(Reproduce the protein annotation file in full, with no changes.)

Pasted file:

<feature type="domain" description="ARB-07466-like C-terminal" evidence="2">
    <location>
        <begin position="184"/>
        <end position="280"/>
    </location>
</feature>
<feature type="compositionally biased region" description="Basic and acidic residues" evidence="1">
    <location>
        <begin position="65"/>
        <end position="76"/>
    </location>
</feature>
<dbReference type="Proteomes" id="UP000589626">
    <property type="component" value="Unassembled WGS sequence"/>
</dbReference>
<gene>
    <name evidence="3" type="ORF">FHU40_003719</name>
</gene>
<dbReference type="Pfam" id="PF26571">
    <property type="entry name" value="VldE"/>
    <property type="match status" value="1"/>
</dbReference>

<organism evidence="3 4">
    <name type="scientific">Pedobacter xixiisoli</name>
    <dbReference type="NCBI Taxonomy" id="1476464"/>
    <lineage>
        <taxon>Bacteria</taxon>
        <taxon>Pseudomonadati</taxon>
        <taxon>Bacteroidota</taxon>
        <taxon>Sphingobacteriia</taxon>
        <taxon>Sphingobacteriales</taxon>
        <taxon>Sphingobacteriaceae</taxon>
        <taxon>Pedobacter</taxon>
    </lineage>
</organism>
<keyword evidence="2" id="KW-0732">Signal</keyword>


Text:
<feature type="domain" description="ARB-07466-like C-terminal" evidence="2">
    <location>
        <begin position="184"/>
        <end position="280"/>
    </location>
</feature>
<feature type="compositionally biased region" description="Basic and acidic residues" evidence="1">
    <location>
        <begin position="65"/>
        <end position="76"/>
    </location>
</feature>
<dbReference type="Proteomes" id="UP000589626">
    <property type="component" value="Unassembled WGS sequence"/>
</dbReference>
<gene>
    <name evidence="3" type="ORF">FHU40_003719</name>
</gene>
<dbReference type="Pfam" id="PF26571">
    <property type="entry name" value="VldE"/>
    <property type="match status" value="1"/>
</dbReference>

<organism evidence="3 4">
    <name type="scientific">Pedobacter xixiisoli</name>
    <dbReference type="NCBI Taxonomy" id="1476464"/>
    <lineage>
        <taxon>Bacteria</taxon>
        <taxon>Pseudomonadati</taxon>
        <taxon>Bacteroidota</taxon>
        <taxon>Sphingobacteriia</taxon>
        <taxon>Sphingobacteriales</taxon>
        <taxon>Sphingobacteriaceae</taxon>
        <taxon>Pedobacter</taxon>
    </lineage>
</organism>
<keyword evidence="2" id="KW-0732">Signal</keyword>